Some of us Orthodox fear that if we share this knowledge, we will gain converts that would diminish cultural identity of our churches.  Most of our churches have an ethnicity as a part of our church name.  To my brothers and sisters who have this fear, please be reminded of Acts 13:1 that at the Church of Antioch, the leadership was mixed race and by the Holy Spirit, some were sent as missionaries to other peoples so that the body of Christ would be made up of all humanity.  The Apostle Paul, one of those sent, is recorded declaring that all are in Christ and Christ is in all!  There is nothing wrong with preserving Ethiopian, Greek, Russian, or any other culture.  In my Antiochian parish, we have people greeting and conversing in their native tongues during the agape meal.  But, when we come together for the services and partake of the Holy Eucharist, the only language that matters is that of the gift of our Lord.  In fact, there was a council in the early 1800’s that condemned ethnocentrism.  So, to make the preservation of culture as an excuse not to share the African saints with African-American people is against the teaching of the Orthodox Church and the One who established our faith.

There are some of us African-Americans who will ignore the African saints since they are not found in the Bible.  While these men and women are not in the Holy Scriptures, they are in the Holy Tradition that led to the compilation of the Gospels and Epistles, and (again) this was done by the African Bishop Athanasius who was inspired by Anthony who was inspired by Paul of Thebes, and a contemporary of and shared inspiration with Macarius.  The New Testament was canonized in the African city of Carthage where another African Bishop Cyprian was martyred while maintaining the church in the midst of persecution and, earlier in that same city, an African woman, Perpetua kept a journal of the persecutions and tortures of her and her sister in Christ, Felicity.  To ignore these and other African heroes of the Holy Tradition is to ignore the inspiration of the creation of the Holy Bible its self.   That is like upholding a marinara sauce and disregarding the tomato that it is made from.

Again, some would argue that God could have used someone other than Athanasius to put the New Testament together and that the saints were only men like you and I.  Therefore, we have no need to recognize them.  True, all of the saints of Africa, Asia, Europe, and the Middle East were just men and women like you and I.  God didn’t have to use any of them for his will.  He could have used anybody.  He could have used anybody to lead the Montgomery Bus Boycott.  He could have used anybody to write the Letter from Birmingham Jail.  He could have used anybody to make the “I Have A Dream” speech in Washington, lead the Voting Rights March from Selma to Montgomery, and “Go to the Mountaintop and See the Promised Land” before being assassinated in Memphis.  God didn’t choose just anybody for these task; He chose King for these roles.  He chose the various saints of Africa and around the world for their task.  So to honor King and ignore the saints of early Christianity that helped inspire and solidify the faith that he practiced is short-changing ourselves.  Even for those of us who prefer to remain in our various Protestant denominations and non-denominations, we African-Americans can ill-afford not to know all of who we are in Christ!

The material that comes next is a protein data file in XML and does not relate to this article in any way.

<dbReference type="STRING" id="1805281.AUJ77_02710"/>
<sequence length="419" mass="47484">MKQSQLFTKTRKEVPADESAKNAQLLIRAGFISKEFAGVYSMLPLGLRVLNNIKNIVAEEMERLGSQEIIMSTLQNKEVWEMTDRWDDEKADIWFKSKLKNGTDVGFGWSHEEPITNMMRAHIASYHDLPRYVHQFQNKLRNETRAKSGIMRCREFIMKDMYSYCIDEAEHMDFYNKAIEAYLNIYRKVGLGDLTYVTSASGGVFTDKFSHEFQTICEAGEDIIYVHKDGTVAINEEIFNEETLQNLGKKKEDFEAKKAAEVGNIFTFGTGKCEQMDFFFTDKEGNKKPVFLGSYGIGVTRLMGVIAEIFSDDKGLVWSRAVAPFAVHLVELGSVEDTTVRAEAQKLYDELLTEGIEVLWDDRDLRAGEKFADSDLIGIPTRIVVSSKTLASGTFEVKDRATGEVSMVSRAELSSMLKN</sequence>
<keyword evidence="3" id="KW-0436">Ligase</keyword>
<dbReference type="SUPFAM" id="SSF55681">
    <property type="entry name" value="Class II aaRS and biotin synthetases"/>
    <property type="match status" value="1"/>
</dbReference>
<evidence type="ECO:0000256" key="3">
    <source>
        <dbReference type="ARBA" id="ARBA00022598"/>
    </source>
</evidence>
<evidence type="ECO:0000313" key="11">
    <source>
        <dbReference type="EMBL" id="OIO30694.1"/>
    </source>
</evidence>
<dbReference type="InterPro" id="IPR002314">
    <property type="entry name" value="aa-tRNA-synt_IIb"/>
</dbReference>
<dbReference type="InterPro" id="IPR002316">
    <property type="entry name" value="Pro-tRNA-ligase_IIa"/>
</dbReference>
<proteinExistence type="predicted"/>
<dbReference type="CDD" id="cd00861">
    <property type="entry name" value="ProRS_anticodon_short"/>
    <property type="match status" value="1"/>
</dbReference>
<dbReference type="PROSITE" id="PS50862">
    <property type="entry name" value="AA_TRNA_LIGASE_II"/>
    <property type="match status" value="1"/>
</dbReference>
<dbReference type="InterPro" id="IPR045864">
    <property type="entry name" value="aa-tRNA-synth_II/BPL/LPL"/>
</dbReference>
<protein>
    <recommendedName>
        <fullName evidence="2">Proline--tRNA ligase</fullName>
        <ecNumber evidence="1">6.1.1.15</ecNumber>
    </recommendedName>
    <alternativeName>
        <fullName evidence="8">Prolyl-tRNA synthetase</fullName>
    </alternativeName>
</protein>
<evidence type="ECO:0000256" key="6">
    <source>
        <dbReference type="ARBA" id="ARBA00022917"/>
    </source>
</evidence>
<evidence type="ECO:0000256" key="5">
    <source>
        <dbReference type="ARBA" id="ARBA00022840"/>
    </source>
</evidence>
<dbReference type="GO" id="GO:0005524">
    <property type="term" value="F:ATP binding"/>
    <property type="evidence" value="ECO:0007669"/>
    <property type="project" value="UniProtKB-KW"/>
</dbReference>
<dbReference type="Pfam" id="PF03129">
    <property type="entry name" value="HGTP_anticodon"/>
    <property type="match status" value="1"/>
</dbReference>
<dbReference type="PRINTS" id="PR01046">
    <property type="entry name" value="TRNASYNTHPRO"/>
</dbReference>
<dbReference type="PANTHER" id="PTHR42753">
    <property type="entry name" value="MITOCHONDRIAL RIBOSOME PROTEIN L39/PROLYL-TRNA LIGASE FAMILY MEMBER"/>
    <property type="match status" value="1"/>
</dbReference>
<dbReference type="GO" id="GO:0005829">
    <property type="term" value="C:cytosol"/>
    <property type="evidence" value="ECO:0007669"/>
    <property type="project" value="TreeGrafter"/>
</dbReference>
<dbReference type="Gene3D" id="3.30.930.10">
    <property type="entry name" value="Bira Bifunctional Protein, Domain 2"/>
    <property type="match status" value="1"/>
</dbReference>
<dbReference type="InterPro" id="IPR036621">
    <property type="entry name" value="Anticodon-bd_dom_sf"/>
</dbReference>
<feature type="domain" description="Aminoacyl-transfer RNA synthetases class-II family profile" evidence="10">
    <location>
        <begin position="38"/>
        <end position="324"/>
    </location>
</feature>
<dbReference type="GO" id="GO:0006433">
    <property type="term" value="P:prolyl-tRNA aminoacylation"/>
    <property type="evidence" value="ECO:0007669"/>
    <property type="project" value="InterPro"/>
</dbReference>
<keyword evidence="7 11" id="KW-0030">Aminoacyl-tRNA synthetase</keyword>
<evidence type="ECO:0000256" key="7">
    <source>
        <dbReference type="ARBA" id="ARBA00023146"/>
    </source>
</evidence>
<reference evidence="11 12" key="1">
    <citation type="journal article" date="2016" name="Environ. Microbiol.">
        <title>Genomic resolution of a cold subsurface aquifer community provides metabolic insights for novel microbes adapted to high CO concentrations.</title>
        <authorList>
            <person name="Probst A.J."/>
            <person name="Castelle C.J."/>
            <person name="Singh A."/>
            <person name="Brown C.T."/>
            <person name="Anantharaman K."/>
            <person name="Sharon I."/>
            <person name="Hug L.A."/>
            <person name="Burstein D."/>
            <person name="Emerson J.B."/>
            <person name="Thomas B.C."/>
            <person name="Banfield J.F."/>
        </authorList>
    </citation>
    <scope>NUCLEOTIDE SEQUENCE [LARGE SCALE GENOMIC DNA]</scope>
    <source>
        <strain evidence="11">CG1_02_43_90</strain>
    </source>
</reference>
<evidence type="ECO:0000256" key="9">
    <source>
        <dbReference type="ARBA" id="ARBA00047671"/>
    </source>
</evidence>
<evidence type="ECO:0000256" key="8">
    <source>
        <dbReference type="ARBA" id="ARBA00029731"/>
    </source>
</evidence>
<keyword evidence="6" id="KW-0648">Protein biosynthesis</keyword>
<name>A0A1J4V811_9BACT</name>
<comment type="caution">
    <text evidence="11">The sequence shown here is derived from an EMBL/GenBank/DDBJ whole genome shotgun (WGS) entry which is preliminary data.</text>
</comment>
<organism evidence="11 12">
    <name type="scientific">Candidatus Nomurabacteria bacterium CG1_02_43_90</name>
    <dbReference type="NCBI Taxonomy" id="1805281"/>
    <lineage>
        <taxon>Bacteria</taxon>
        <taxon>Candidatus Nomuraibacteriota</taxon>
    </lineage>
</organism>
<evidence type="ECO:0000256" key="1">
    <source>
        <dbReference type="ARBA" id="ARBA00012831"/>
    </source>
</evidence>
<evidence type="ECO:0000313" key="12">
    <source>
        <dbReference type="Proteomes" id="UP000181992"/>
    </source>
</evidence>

The bridge between King and the African saints can only be built by communication between the Orthodox and African-American communities.  Praise be to God that for over 20 years the Brotherhood of Saint Moses the Black is in that bridge building business.  Father Moses Berry, Priest-Monk Alexi, Mother Katherine Weston, and others have formed a unique, multi-racial, Pan-Orthodox community of believers from across the nation dedicated to spreading the ancient faith to African-Americans and all who would “Come and See” for themselves.  In October of 2013, I came to their conference in Kansas City at the Saint Mary of Egypt Serbian Orthodox Church.  It is located on the racial dividing line of that city along with the Desert Wisdom bookstore and Reconciliation Ministries.  It was there that I saw the racial divide overcome by our shared faith.  It was there that we gathered for a social night of music from classical violin to traditional jazz.  We heard lectures ranging from a doctor that gives some of her services free of charge to those in need and a layman that runs a program teaching males to become men.  We celebrated a Divine Liturgy with readings in Amharic, Serbo-Croatian, and English, the Great Entrance made with Ethiopian style shield/umbrellas over the clergy and Holy Eucharist, and the sounds of Negro Spirituals (according to the OCA Bishop Dimitri, is the only truly salvific music made in this country) as the worship closed.  The bridge between us can be built if we Orthodox would go to black America and open its doors and if we African Americans would dare to come and see for ourselves.

Again, the foundation for building the bridge is on the calendar.  Martin Luther King, Jr. and the feast day of Paul of Thebes is January 15th.  The national holiday commemorating the fallen Christian minister and Civil Rights leader is on the Monday following the 15th.  January 17th is the feast of St. Anthony, the 17th is that of Athanasius and Cyril, and the 18th  is that of Macarius.  Let’s build.

In the Name of the Father, the Son, and the Holy Spirit, Amen.